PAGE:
5 Kubernetes distributions with something extra

There is more than one way to do Kubernetes. These five distros take unique approaches to solving specific problems

5 Kubernetes distributions with something extra
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The Kubernetes container management system has been described as “the new Linux” because of how it transforms the way software is deployed. But there is another way Kubernetes is akin to Linux: the sheer number and variety of distributions, incarnations, and re-packagings of Kubernetes out there.

Many of the most well-known Kubernetes distributions come from companies—such as Canonical, Red Hat, and Suse—that also provide Linux distributions. But these aren’t the only game in town. A number of other Kubernetes-powered products offer useful ways to do container management in specific scenarios. Here are five significant products that offer Kubernetes with a twist.


Containership is a Kubernetes distribution designed for multi-cloud use. Multiple Kubernetes clusters can be provisioned and managed on multiple cloud environments using a single toolset. Containership taps Kubernetes’ native monitoring and reporting technology to return details about resource usage across each cloud, as a way to determine which applications will run best, or cheapest, on which cloud.

Containership’s open source community edition is available for free. The business edition ($500 per month) adds enhanced audit logging and platform support, and the enterprise edition ($2500 per month) adds on-premises operations, enterprise authentication, and a platform SLA guarantee.

Mesosphere DC/OS

Mesosphere DC/OS uses Apache Mesos to turn a cluster of machines into a pooled resource that can be dynamically partitioned for multiple applications. Kubernetes is supported as one of many application packages on DC/OS, allowing you to install, run, and update Kubernetes across a DC/OS cluster.

Mesosphere Kubernetes Engine (MKE) allows a DC/OS administrator to manage multiple Kubernetes clusters in different locations and on different providers, side by side with other DC/OS-managed resources. It even supports hosting multiple Kubernetes nodes on the same bare metal servers, virtual machines, or cloud instances. And Mesosphere uses the mainline community distribution of Kubernetes to ensure a high degree of compatibility with native and third-party tools.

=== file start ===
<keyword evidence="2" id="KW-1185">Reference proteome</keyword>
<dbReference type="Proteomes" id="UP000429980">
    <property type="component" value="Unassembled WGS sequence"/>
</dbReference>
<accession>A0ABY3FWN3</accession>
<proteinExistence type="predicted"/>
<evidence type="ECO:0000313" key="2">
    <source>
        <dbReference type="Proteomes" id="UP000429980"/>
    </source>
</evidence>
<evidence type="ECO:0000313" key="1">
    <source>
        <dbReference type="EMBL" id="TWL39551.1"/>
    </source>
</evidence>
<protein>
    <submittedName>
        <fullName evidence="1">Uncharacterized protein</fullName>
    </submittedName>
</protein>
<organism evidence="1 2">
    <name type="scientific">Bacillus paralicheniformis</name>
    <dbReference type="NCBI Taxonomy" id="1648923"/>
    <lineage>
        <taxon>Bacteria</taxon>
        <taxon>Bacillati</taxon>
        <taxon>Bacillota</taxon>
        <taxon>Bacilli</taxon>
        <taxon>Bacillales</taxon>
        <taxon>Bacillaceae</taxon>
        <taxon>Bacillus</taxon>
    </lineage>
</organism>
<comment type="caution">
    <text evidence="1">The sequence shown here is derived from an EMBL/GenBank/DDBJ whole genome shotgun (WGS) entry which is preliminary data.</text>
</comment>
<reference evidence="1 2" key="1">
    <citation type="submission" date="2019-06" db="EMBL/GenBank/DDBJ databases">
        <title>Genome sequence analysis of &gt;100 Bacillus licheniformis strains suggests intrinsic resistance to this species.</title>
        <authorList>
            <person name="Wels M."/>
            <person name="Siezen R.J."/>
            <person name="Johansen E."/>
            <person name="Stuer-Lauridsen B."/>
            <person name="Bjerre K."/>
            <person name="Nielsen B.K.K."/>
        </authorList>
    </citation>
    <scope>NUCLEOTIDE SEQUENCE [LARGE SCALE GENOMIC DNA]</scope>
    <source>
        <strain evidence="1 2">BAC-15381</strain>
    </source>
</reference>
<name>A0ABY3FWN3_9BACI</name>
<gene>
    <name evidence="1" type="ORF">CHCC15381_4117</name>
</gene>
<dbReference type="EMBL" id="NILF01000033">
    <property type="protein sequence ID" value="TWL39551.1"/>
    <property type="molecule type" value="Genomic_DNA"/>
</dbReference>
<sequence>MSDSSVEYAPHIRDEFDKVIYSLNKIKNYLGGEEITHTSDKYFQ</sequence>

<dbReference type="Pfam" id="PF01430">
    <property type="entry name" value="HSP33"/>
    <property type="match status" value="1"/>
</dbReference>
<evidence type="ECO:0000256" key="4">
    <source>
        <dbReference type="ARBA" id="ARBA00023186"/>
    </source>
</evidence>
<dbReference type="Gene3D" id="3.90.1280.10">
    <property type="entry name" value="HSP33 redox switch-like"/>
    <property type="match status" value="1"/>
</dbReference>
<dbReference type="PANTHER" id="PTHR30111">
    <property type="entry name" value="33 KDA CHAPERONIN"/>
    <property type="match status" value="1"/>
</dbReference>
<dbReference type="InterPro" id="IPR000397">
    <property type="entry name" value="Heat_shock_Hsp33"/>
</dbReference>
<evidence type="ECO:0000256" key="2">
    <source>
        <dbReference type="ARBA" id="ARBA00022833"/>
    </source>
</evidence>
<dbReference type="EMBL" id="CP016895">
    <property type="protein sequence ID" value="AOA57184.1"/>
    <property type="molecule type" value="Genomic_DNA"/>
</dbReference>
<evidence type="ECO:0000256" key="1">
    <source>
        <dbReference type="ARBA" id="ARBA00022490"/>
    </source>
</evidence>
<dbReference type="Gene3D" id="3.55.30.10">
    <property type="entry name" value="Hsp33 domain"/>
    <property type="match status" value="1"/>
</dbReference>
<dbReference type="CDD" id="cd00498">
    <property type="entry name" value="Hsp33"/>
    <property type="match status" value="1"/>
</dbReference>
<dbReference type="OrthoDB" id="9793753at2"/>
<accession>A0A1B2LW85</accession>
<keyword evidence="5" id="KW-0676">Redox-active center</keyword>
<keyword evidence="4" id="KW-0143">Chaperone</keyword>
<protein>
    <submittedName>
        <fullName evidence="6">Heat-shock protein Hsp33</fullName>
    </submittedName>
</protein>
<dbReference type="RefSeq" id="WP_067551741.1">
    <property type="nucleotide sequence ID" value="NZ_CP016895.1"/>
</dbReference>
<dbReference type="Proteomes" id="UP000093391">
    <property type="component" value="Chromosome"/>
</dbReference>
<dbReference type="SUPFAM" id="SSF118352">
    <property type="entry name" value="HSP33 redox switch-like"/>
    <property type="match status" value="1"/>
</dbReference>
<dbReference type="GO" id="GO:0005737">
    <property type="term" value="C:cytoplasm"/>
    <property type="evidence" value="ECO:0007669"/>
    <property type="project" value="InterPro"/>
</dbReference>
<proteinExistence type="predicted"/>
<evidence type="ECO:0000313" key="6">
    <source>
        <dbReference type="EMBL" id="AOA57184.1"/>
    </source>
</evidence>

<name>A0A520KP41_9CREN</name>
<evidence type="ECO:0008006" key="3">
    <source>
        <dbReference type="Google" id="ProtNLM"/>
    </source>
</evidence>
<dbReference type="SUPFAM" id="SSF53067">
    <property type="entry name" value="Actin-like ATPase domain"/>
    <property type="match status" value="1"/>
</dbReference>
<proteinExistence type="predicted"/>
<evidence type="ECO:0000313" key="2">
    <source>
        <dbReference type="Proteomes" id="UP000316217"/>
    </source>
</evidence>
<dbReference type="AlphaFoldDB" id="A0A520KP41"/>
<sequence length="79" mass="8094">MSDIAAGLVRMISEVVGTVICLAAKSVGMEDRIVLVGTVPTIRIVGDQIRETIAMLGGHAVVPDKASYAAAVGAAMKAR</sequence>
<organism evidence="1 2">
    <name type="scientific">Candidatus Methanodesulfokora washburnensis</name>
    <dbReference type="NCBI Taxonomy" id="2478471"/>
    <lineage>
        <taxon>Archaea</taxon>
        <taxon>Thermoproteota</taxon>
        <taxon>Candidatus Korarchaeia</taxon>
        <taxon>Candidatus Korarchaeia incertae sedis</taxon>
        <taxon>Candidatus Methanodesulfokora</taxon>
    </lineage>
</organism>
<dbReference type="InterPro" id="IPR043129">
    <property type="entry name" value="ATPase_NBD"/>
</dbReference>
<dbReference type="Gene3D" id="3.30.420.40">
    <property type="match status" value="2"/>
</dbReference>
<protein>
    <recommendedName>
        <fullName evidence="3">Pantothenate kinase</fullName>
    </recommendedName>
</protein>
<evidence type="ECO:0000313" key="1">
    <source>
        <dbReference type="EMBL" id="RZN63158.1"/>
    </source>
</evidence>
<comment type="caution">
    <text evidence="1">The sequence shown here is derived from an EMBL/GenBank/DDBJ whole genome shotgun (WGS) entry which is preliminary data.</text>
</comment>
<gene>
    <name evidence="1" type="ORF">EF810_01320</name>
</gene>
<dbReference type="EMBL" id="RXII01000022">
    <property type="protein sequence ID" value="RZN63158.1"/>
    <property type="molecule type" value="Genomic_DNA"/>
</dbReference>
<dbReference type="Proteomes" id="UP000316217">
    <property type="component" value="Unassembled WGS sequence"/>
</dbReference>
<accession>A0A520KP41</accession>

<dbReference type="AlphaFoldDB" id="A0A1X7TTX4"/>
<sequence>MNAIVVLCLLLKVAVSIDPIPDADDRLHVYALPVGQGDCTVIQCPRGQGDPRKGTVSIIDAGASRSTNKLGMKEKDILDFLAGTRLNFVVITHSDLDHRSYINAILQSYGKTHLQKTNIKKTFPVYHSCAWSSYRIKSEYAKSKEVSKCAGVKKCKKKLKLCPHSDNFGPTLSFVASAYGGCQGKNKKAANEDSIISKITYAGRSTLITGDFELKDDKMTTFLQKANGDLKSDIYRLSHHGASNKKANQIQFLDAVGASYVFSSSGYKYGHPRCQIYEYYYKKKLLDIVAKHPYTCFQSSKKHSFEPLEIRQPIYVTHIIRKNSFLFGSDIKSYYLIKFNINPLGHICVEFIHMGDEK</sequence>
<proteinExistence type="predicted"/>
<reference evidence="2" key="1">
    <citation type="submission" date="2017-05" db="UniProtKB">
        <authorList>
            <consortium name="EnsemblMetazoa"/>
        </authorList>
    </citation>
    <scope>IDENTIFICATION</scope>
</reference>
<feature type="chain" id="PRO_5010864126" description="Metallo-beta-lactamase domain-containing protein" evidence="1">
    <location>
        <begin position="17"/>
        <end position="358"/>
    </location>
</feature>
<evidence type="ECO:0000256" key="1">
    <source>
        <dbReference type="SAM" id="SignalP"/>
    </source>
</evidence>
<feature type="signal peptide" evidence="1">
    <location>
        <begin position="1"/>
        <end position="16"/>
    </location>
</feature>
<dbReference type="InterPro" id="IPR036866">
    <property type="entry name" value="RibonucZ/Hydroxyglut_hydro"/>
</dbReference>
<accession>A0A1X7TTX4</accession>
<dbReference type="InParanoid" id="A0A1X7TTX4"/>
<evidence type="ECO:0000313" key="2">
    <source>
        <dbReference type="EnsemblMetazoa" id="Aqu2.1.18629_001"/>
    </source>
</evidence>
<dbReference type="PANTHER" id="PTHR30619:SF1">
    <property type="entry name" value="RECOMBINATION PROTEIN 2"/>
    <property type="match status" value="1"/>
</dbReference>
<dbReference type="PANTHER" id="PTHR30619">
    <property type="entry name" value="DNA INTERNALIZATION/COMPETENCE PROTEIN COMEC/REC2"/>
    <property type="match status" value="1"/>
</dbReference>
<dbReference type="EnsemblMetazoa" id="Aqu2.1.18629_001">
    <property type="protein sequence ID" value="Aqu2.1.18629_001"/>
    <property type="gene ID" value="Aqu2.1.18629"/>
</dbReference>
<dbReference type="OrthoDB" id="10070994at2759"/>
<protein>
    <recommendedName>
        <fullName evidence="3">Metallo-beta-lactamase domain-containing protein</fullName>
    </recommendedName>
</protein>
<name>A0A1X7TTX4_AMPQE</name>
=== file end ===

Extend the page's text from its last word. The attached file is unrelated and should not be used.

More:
Mirantis Cloud Platform

Mirantis Cloud Platform incorporates OpenStack, Kubernetes, or a combination of the two as the substrate for an “agile infrastructure platform,” as Mirantis puts it. In a nutshell, Mirantis Cloud Platform is a single, integrated solution for orchestrating virtual machines, containers, and bare-metal servers. Apps deployed on the platform are managed across the lifecycle in “devops style,” using Salt as the configuration management tool, with integrated CI/CD support to ensure apps deploy correctly.

Mirantis Cloud Platform can run Kubernetes directly on bare metal, in OpenStack clusters, or on public clouds. Mirantis claims that Mirantis Cloud Platform makes it easier to work with Kubernetes because the work of provisioning the infrastructure underneath Kubernetes doesn’t fall to the end user.

Platform9 Managed Kubernetes

Most Kubernetes distributions focus on making Kubernetes manageable from the inside out and the top down. Platform9 Managed Kubernetes runs in any environment you choose for deployment—local bare metal, remote public cloud—but is remotely managed as a service by Platform9 engineers.

Platform9 rolls out updates to Managed Kubernetes approximately every six weeks under customer supervision. Functions that would normally have to be added to you Kubernetes cluster by hand, like user quotas for multi-tenancy scenarios, are provided by Platform9. Also included is integration with Platform9’s Fission project, a serverless compute aka function-as-a-service system that works with most any programming language with a containerized runtime.

For those who roll their own Kubernetes, Platform9 offers Klusterkit, three open-source tools for simplifying the setup process.


HyperHQ, providers of the Hyper.sh cloud service for running containers, have developed Stackube, a “Kubernetes-centric OpenStack distro.” Normally, OpenStack uses a component called Nova to provision and manage compute nodes; Stackube uses Kubernetes instead. Other than that, Stackube pairs “vanilla” OpenStack and Kubernetes, with all of the additional details handled by OpenStack plug-ins.

The big advantage HyperHQ claims for Stackube is that it can support varying degrees of multi-tenancy, depending on which container runtime is used. For “soft” multi-tenancy, there’s Docker. For more industrial-strength separation of resources, there’s HyperContainer, which uses hypervisor-level isolation.

Copyright © 2019 IDG Communications, Inc.

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